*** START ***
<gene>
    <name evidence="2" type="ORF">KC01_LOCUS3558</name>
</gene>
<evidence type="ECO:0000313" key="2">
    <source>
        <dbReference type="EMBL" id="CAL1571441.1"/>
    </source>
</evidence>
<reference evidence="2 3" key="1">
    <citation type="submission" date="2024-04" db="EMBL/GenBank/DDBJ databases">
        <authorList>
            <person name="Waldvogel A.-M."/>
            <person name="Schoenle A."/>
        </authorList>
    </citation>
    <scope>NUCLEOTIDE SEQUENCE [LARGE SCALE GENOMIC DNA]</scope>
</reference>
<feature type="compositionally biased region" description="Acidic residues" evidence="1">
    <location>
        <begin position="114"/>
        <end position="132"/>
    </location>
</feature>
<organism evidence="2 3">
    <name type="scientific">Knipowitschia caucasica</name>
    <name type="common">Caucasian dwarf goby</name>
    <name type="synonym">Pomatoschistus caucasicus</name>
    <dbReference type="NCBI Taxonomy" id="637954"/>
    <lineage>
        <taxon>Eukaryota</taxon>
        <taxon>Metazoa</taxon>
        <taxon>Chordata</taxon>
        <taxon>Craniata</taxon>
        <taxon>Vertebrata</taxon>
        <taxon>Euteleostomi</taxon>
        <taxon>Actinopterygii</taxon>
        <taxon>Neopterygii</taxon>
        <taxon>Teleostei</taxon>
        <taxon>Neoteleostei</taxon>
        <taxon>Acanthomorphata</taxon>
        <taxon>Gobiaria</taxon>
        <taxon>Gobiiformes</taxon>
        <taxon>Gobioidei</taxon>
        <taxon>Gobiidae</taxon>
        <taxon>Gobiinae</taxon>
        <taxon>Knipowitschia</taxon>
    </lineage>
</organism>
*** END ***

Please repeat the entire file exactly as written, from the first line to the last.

<gene>
    <name evidence="2" type="ORF">KC01_LOCUS3558</name>
</gene>
<evidence type="ECO:0000313" key="2">
    <source>
        <dbReference type="EMBL" id="CAL1571441.1"/>
    </source>
</evidence>
<reference evidence="2 3" key="1">
    <citation type="submission" date="2024-04" db="EMBL/GenBank/DDBJ databases">
        <authorList>
            <person name="Waldvogel A.-M."/>
            <person name="Schoenle A."/>
        </authorList>
    </citation>
    <scope>NUCLEOTIDE SEQUENCE [LARGE SCALE GENOMIC DNA]</scope>
</reference>
<feature type="compositionally biased region" description="Acidic residues" evidence="1">
    <location>
        <begin position="114"/>
        <end position="132"/>
    </location>
</feature>
<organism evidence="2 3">
    <name type="scientific">Knipowitschia caucasica</name>
    <name type="common">Caucasian dwarf goby</name>
    <name type="synonym">Pomatoschistus caucasicus</name>
    <dbReference type="NCBI Taxonomy" id="637954"/>
    <lineage>
        <taxon>Eukaryota</taxon>
        <taxon>Metazoa</taxon>
        <taxon>Chordata</taxon>
        <taxon>Craniata</taxon>
        <taxon>Vertebrata</taxon>
        <taxon>Euteleostomi</taxon>
        <taxon>Actinopterygii</taxon>
        <taxon>Neopterygii</taxon>
        <taxon>Teleostei</taxon>
        <taxon>Neoteleostei</taxon>
        <taxon>Acanthomorphata</taxon>
        <taxon>Gobiaria</taxon>
        <taxon>Gobiiformes</taxon>
        <taxon>Gobioidei</taxon>
        <taxon>Gobiidae</taxon>
        <taxon>Gobiinae</taxon>
        <taxon>Knipowitschia</taxon>
    </lineage>
</organism>